Borrowing Barefoot: Zoodles a la Vecchia Bettola

I have wanted to recreate the Penne Alla Vecchia Bettola from The Barefoot Contessa’s Foolproof for a really long time.There just never seemed to be enough time.But, when the weather in the Northeast took an unexpectedly chilly turn this week it seemed like the perfect time to curl up on the couch in an oversize sweater with a giant bowl pasta (or your favorite pasta substitute such as zoodles, if you’re gluten intolerant or watching your waist-line as the case may be).

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This recipe has been on the menu at Nick & Toni’s in East Hampton for more than 20 years. First of all, Nick & Toni’s is a phenomenon by itself for the pure fact that it has survived in East Hampton for over 20 years. Not many restaurants can successfully keep up with the seasonal way of life on the East End. Nick & Toni’s has survived because it’s classic cooking with a slightly fancy edge. You’re not going to get anything unrecognizable that’s come out of the blast chiller or made with molecular gastronomy techniques, but most of what they do would be out of reach for your average home-chef. Except, this sauce.

Literally every time we go to Nick & Toni’s, I say “tonight I'll try something new.” 1. Because it’s NOT a health-conscious dish and 2. Because I’d like to explore what else they have going on. I have yet to be successful. I ALWAYS get the penne (they have GF pasta). Ah well, it’s about a once a summer indulgence that I have yet to live without. It’s very very very good.

During the second season of Barefoot Contessa, Ina goes to Nick & Toni’s to meet with the then-chef and discover the secrets of divine Italian cooking. They make this Vecchia Bettola sauce, which is basically a vodka sauce that’s heavy on the cream. In thinking about how to recreate this recipe I wondered if going sans-vodka would make a big difference. The alcohol cooks out, right? You won’t even taste the difference. Wrong. Vodka sauce sans vodka is just another tomato sauce. While there is some red-pepper flake in this sauce, vodka is actually the main thing that makes this sauce spicy. When you eat it, you get a slight burn in your throat—a slightly more enjoyable burn than that time you were ripping shots at the Talkhouse/Grey Lady/Dorrian’s when you were twenty…two, yep twenty-two (oh wait, just me?).

The other thing I had to think about was the cream. I went for straight up coconut cream because aint no substitute for some good old-fashioned fat. (It’s healthier than fat from cream, I promise. Please forget that article you read sponsored by the American Heart Association about coconut fat I SWEAR to god). You might notice a subtle flavor in the background, but it won’t be coconut flavor. It just adds a silkiness that cuts some of that burn we talked about.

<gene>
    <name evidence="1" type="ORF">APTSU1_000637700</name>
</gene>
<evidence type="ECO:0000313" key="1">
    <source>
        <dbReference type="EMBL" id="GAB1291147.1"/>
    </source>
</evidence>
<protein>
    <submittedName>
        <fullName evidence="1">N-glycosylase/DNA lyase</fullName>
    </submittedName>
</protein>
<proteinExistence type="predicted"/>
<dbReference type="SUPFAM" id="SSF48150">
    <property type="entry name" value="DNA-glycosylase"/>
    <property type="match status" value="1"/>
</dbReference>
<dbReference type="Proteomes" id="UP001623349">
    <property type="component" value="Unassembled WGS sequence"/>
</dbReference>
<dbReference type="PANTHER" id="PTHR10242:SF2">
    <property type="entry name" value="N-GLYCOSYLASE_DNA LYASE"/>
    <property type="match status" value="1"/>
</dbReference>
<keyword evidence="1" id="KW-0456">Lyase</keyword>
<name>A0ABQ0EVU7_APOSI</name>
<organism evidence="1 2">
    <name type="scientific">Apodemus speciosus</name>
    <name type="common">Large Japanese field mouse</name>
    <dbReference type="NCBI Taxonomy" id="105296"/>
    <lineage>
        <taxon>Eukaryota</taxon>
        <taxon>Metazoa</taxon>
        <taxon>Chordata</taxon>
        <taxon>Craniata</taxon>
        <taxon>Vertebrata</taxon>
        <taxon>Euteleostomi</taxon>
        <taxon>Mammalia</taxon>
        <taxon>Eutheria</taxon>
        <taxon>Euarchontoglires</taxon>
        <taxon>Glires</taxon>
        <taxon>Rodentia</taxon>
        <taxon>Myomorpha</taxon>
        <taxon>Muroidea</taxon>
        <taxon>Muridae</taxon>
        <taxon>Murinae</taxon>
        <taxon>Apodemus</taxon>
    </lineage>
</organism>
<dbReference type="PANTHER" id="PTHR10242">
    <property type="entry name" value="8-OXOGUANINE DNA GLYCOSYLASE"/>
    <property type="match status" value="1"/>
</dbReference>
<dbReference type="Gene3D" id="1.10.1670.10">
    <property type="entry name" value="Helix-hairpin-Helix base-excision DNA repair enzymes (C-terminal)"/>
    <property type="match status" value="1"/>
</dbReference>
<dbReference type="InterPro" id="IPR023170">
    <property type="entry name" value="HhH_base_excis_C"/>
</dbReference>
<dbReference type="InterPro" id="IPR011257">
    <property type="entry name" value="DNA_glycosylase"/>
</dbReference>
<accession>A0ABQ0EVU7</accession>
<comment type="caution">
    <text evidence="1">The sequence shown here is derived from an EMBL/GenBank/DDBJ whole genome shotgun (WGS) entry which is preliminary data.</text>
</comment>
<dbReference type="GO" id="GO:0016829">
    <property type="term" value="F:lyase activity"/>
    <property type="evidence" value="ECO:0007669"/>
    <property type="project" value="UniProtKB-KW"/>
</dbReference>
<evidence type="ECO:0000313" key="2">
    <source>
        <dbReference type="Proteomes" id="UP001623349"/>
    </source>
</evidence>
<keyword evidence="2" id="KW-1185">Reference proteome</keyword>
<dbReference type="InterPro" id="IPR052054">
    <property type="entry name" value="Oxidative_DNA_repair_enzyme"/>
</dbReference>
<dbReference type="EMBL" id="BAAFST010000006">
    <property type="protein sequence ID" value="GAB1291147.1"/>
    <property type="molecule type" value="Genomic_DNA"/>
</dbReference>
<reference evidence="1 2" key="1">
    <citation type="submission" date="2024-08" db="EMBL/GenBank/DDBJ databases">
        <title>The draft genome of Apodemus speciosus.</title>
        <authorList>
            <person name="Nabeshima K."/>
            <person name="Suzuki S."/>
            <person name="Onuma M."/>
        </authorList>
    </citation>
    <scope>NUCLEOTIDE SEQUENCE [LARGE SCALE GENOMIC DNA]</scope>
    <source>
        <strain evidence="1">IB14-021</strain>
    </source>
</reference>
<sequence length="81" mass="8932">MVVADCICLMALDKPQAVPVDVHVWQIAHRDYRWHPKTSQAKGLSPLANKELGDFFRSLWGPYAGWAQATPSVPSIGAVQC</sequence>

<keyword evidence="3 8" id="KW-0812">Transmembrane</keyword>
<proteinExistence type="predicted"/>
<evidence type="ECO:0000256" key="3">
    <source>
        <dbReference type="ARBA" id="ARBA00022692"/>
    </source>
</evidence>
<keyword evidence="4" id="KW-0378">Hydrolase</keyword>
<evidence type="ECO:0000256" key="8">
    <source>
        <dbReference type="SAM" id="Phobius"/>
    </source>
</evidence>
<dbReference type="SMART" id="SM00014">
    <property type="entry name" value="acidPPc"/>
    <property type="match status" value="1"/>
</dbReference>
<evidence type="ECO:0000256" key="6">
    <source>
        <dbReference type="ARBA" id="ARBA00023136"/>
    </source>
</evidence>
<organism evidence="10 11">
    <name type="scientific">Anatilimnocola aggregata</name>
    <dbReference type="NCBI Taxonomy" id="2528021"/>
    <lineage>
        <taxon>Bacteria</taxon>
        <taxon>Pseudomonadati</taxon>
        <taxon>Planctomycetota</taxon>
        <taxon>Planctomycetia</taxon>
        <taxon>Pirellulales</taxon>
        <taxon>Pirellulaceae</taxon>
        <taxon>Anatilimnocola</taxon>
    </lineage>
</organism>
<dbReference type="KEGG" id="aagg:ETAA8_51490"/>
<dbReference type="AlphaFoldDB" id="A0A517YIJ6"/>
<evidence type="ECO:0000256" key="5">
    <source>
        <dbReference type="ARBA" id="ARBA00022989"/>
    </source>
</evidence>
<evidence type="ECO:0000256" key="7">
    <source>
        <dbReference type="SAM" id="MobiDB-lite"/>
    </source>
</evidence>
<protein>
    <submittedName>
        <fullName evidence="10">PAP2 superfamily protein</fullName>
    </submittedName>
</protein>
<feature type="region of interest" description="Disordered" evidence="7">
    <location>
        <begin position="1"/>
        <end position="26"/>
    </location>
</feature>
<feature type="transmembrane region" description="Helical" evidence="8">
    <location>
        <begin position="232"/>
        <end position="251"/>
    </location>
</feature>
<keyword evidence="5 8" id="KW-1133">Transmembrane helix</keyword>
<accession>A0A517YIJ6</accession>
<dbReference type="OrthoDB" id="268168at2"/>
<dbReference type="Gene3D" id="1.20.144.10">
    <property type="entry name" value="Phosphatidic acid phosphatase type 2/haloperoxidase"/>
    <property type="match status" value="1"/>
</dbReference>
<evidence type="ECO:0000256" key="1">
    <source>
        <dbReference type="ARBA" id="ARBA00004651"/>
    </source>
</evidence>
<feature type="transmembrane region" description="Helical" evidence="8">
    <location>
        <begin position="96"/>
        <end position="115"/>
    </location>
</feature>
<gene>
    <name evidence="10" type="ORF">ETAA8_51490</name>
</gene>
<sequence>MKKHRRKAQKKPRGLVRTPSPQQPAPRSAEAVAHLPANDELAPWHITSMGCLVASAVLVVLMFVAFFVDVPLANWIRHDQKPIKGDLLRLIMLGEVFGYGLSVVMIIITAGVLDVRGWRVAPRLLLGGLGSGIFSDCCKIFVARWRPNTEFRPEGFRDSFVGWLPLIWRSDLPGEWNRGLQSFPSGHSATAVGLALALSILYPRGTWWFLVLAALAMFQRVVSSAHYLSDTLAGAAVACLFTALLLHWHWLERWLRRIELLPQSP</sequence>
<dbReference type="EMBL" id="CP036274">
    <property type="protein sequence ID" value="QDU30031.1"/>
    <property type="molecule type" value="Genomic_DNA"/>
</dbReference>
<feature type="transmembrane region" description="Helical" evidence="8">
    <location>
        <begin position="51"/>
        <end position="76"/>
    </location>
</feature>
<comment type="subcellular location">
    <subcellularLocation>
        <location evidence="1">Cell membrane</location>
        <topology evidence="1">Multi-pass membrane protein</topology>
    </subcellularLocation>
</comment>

Anyway you guys, this sauce is perfect. With all the fresh tomatoes and basil around right now, it’s a great time to make a huge batch of it and freeze it for the winter months. Or you can just use canned tomatoes like I did (and shockingly like Ina does). This sauce is less about the ingredients as it is about the technique. It takes a minute, y’all. The onions and garlic get sweated….the tomatoes get hand-squeezed and then roasted for an hour and a half. But I promise you, every bite will be worth it. The tomatoes get burned edges and a sort of jammy center. It puts the flavor on a totally different playing field from any other stove top sauce.

You can serve it as is with zoodles, with pasta, spaghetti squash, you name it. I’d even serve it over sweet potato chunks. If you want to get creative, you could add a little chicken broth and thin it out to use as a base for a soup or with a white fish for a complete meal. If you make it, please be sure to buy your own vodka so your mother doesn’t try to chop off your hand, k? (I speak only from experience, people). 

Seriously though, Penna Alla Vecchia Bettola says warm, spicy lovin’ and whoever you serve it to is going to love it.

 

What You’ll Need:

  •  ¼ cup olive oil
  • 1 medium (or a few small) Spanish onion(s), chopped to yield 2½ cups
  • 3 cloves of garlic, minced
  • ½ teaspoon crushed red pepper flakes
  • 1½ teaspoons dried oregano
  • 1 cup vodka
  • 2 (28-ounce) cans peeled plum tomatoes
  • Kosher salt
  • Freshly ground black pepper
  • 4 zucchini or whatever pasta substitute for 4 people
  • 4 tablespoons fresh basil
  • 1 cup coconut cream

What I Did:

  1. Preheat oven to 375.
  2. Chop the onions and garlic. Add the olive oil to an oven-safe skillet. Heat the pan to medium-high. When the oil is hot, add onions and garlic. Let “sweat,” or cook for about 5 minutes, until beginning to be translucent. Add oregano and red pepper flakes. Add vodka and allow to reduce by half—bring it to a boil and then reduce to a simmer for about 10 minutes.
  3. Meanwhile, drain the sauce from the canned tomatoes. Using your hands crush the tomatoes in to the pan with the vodka and onion mixture. Roast the tomato mixture for 1.5 hours at 375 degrees.
  4. Place the tomato mixture in a blender or food processor and purée in batches until the sauce is a smooth consistency. BE SUPER CAREFUL. Hot liquids and blenders usually don’t play nicely together. Place potholders or dishtowels around the handles of your pot to prevent burning your hands in the next step. Puree in small batches and return each batch to the pan.
  5. Reheat the sauce, add 2 tablespoons fresh basil and enough coconut cream cream to make the sauce a creamy consistency — start with a quarter cup; taste; add more as necessary. Add salt (if necessary) and pepper, to taste, and simmer for 10 minutes. Toss the zoodles into the sauce warm sauce. No need to pre-cook. Curl up in a ball and turn on your fave season of The Real Housewives.
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Anna GlennonComment